Henning Mankell

Weekly Lizard

Henning Mankell may be less famous than his creation, Inspector Kurt Wallander, who led Scandinavian crime fiction to international bestseller-dom long before a certain tattooed hacker appeared on the scene. But with his books published in thirty-three countries, translated into forty-five languages, and made into more than a dozen films (not to mention his work in theater and his humanitarian projects all over the world), Henning Mankell’s reputation and legacy may yet outlive his famous detective.

Henning Mankell was born in Stockholm, Sweden, on February 3, 1948. When he was two years old, the family relocated to the small town of Sveg, where Henning’s father, Ivar Mankell, took a position as a judge. Mrs. Mankell left the family shortly thereafter, and Ivar raised the two children—Henning and his sister—by himself. The family lived in a flat above the courts and their father’s offices, making Mankell’s future interest in justice and the law all but inevitable. As a child he was an eager reader with a big imagination who particularly enjoyed reading tales of explorers in Africa, so much so that he would pretend the logs floating down the Ljusnan River were crocodiles swimming in the Congo.

In 1961, the Mankells moved to the coastal city of Boras. Dissatisfied with his high school experience there, Mankell dropped out and left home at the age of sixteen, first heading to Paris and then signing up to be a merchant seaman aboard a Swedish ship transporting iron ore. He spent two years at sea before returning to Paris, where he witnessed a growing unrest among the students and workers of the city—unrest that erupted into strikes and protests that rocked the city in 1968. Upon returning to Sweden, Mankell settled in Stockholm and began working as a theater stagehand. He soon wrote his first play, Amusement Park, a satire of Swedish colonial interests in 19th-century South America that featured what would become his trademark blend of story and political commentary.

Mankell continued his work in the theater, writing and directing plays, and published his first novel, The Stone Blaster, a social commentary about the workers’ union movement. After years of traveling all over the world, he finally had his first chance to travel to Africa in 1973. Mankell credits the trip for providing him a different, wider perspective on life, saying, “I am like an artist who must stand close to the canvas to paint, but then take a step back to see what I have painted. Africa has provided my life with that movement. Some things you can only see at a distance.” After brief stays in Zambia and other countries, Mankell settled in Mozambique in 1986 to run the socially-minded theater company, Teatro Avenida in Maputo. He now spends half the year there along with his wife, choreographer and theater director Eve Bergman, the daughter of acclaimed director and screenwriter Ingmar Bergman.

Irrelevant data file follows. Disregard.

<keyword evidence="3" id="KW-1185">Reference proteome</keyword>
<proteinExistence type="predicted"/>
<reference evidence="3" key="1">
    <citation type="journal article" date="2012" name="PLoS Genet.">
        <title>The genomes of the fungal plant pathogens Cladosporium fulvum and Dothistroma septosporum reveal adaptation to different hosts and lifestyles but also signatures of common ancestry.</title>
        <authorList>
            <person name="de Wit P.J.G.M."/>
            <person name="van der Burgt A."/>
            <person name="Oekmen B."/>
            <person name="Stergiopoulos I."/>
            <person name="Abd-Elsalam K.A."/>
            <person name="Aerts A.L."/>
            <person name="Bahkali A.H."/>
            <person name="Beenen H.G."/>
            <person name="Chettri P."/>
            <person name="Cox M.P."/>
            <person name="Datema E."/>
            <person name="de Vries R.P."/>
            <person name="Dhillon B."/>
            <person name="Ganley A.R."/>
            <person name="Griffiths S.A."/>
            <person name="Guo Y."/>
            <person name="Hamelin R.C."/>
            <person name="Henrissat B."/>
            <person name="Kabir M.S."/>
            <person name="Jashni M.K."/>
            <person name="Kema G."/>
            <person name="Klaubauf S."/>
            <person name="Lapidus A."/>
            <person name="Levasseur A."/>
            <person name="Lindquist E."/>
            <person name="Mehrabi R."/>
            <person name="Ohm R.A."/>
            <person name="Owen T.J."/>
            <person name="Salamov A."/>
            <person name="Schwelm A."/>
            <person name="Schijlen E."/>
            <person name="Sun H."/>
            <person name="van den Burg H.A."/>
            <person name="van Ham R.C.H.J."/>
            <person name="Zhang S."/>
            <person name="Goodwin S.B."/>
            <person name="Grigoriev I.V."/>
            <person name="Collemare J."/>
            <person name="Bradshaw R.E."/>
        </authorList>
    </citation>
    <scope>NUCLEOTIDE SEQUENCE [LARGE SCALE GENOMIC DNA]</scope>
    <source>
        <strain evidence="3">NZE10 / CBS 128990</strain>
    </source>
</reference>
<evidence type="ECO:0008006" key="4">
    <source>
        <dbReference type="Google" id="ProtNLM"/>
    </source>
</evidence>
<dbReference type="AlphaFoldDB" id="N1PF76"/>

Kurt Wallander, the brilliant yet melancholic Swedish detective, came to be on May 20, 1989, when Mankell discovered the name in a phonebook. Faceless Killers, the first in what would become a ten-book series, was released in 1991 to much acclaim, winning the Swedish Crime Writers’ Academy Best Novel award and the Glass Key Award for best Nordic crime novel (later winners include Stieg Larsson and Jo Nesbø). Notable for their focus on social issues—including welfare, the abuse of women and children, and political corruption—the Wallander books have now been published in thirty-three countries and have been adapted into both a Swedish film series starring Krister Henriksson and a BBC/PBS Mystery! series starring Kenneth Branagh. Mankell concluded the series with 2011’s The Troubled Man, which finds the inspector suffering the effects of age.

In addition to the Wallander books, the prolific Mankell has written more than 40 plays and twenty-nine other books, from picture books, to a semiautobiographical middle grade series (the Swedish protagonist, Joel Gustafson, leaves home to become a sailor), to several non-series novels for adults. Mankell continues to use his works to foment social awareness and political discussion. The 2004 nonfiction title I Die, but the Memory Lives On was written in collaboration with the Memory Book Project, an organization that gives those dying of AIDS an opportunity to record their lives for friends and loved ones. Daniel, first published in English in 2010, is a historical novel that addresses the complex issues of colonialism and immigrant assimilation through the story of a young African boy brought to Sweden.

Though the Wallander series has come to a close, Henning Mankell’s career shows no signs of slowing down. Post-Wallander he intends to devote more time to Teatro Avenida and raising awareness of humanitarian and social issues. And, of course, he won’t stop writing. “I’m a storyteller,” he explains. “The day that my creativity goes is the day that I go too.”